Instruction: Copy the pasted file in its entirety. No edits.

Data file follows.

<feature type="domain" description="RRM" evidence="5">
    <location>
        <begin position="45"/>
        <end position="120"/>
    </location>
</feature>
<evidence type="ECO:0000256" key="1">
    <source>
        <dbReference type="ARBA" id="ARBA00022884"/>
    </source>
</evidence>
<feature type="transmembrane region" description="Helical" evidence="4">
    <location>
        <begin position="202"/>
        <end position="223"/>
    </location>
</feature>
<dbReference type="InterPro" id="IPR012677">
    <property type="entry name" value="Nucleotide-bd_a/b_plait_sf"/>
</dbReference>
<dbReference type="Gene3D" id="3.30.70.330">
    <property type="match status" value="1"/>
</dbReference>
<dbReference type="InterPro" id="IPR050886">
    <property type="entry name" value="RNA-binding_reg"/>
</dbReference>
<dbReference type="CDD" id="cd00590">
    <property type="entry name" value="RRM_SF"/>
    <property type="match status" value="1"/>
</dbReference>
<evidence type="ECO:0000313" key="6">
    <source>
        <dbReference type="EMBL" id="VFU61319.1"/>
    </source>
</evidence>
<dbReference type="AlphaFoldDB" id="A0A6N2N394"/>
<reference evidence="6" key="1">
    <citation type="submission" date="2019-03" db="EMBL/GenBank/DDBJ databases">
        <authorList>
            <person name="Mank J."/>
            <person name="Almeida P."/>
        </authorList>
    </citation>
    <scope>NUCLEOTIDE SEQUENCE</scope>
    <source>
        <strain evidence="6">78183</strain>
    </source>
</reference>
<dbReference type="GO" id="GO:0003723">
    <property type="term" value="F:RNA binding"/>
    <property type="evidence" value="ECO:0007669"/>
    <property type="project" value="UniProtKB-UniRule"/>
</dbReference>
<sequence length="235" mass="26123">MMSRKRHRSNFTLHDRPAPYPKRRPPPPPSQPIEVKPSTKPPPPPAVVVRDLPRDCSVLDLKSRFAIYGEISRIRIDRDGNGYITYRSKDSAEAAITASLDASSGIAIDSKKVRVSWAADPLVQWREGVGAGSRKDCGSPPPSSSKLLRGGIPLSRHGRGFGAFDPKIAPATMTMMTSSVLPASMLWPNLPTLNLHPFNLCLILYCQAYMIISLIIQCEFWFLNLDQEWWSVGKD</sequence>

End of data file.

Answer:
<feature type="domain" description="RRM" evidence="5">
    <location>
        <begin position="45"/>
        <end position="120"/>
    </location>
</feature>
<evidence type="ECO:0000256" key="1">
    <source>
        <dbReference type="ARBA" id="ARBA00022884"/>
    </source>
</evidence>
<feature type="transmembrane region" description="Helical" evidence="4">
    <location>
        <begin position="202"/>
        <end position="223"/>
    </location>
</feature>
<dbReference type="InterPro" id="IPR012677">
    <property type="entry name" value="Nucleotide-bd_a/b_plait_sf"/>
</dbReference>
<dbReference type="Gene3D" id="3.30.70.330">
    <property type="match status" value="1"/>
</dbReference>
<dbReference type="InterPro" id="IPR050886">
    <property type="entry name" value="RNA-binding_reg"/>
</dbReference>
<dbReference type="CDD" id="cd00590">
    <property type="entry name" value="RRM_SF"/>
    <property type="match status" value="1"/>
</dbReference>
<evidence type="ECO:0000313" key="6">
    <source>
        <dbReference type="EMBL" id="VFU61319.1"/>
    </source>
</evidence>
<dbReference type="AlphaFoldDB" id="A0A6N2N394"/>
<reference evidence="6" key="1">
    <citation type="submission" date="2019-03" db="EMBL/GenBank/DDBJ databases">
        <authorList>
            <person name="Mank J."/>
            <person name="Almeida P."/>
        </authorList>
    </citation>
    <scope>NUCLEOTIDE SEQUENCE</scope>
    <source>
        <strain evidence="6">78183</strain>
    </source>
</reference>
<dbReference type="GO" id="GO:0003723">
    <property type="term" value="F:RNA binding"/>
    <property type="evidence" value="ECO:0007669"/>
    <property type="project" value="UniProtKB-UniRule"/>
</dbReference>
<sequence length="235" mass="26123">MMSRKRHRSNFTLHDRPAPYPKRRPPPPPSQPIEVKPSTKPPPPPAVVVRDLPRDCSVLDLKSRFAIYGEISRIRIDRDGNGYITYRSKDSAEAAITASLDASSGIAIDSKKVRVSWAADPLVQWREGVGAGSRKDCGSPPPSSSKLLRGGIPLSRHGRGFGAFDPKIAPATMTMMTSSVLPASMLWPNLPTLNLHPFNLCLILYCQAYMIISLIIQCEFWFLNLDQEWWSVGKD</sequence>